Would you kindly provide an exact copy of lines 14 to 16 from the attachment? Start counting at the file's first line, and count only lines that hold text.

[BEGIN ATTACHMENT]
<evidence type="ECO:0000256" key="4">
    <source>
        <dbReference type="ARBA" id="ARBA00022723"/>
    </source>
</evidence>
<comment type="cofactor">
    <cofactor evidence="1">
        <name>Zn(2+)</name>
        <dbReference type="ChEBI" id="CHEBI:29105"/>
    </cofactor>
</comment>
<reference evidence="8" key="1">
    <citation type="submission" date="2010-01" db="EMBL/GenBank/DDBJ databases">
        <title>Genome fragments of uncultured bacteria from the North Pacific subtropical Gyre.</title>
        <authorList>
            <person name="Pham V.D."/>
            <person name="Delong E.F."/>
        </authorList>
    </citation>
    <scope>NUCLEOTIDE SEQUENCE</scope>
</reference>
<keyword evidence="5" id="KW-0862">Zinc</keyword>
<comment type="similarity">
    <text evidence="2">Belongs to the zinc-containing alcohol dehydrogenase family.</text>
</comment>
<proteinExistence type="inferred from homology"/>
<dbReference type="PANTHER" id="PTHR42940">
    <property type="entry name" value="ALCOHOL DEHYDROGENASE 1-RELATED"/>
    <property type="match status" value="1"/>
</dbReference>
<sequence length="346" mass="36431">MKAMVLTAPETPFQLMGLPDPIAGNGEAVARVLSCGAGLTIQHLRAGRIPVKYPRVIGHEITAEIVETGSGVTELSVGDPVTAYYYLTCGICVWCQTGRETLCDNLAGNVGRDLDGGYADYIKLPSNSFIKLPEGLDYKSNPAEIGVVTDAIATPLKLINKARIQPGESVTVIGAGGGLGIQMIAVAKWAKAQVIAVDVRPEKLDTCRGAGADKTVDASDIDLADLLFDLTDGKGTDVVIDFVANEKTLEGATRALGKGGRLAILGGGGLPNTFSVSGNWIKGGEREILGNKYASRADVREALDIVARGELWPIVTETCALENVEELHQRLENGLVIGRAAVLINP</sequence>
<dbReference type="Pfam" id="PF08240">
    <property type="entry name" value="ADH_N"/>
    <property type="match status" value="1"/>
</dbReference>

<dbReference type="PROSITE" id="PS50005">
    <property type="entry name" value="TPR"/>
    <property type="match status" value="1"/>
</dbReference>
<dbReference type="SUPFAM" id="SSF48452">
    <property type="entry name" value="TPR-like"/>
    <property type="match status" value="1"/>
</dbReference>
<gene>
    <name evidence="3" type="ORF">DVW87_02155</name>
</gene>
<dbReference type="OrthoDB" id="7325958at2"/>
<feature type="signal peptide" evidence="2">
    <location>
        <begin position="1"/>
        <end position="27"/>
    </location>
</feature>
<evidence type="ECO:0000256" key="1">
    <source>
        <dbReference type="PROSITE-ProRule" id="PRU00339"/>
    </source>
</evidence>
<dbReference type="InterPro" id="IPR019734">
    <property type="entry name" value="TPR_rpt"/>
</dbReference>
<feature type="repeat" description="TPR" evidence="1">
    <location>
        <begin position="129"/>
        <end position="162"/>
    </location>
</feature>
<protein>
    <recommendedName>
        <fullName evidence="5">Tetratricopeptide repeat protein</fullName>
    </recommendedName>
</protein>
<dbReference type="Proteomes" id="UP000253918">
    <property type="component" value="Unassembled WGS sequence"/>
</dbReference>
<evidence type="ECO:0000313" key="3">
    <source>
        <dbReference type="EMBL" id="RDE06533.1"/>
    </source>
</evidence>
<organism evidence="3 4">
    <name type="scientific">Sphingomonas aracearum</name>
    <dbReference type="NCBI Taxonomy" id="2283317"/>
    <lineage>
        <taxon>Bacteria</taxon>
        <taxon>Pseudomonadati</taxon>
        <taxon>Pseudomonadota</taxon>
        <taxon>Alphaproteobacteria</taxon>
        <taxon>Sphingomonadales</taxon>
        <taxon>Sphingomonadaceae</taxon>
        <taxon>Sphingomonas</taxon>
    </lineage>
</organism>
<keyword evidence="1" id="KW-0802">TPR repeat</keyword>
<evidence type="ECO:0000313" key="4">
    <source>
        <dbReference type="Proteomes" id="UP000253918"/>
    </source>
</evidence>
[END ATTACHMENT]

        <title>Genome fragments of uncultured bacteria from the North Pacific subtropical Gyre.</title>
        <authorList>
            <person name="Pham V.D."/>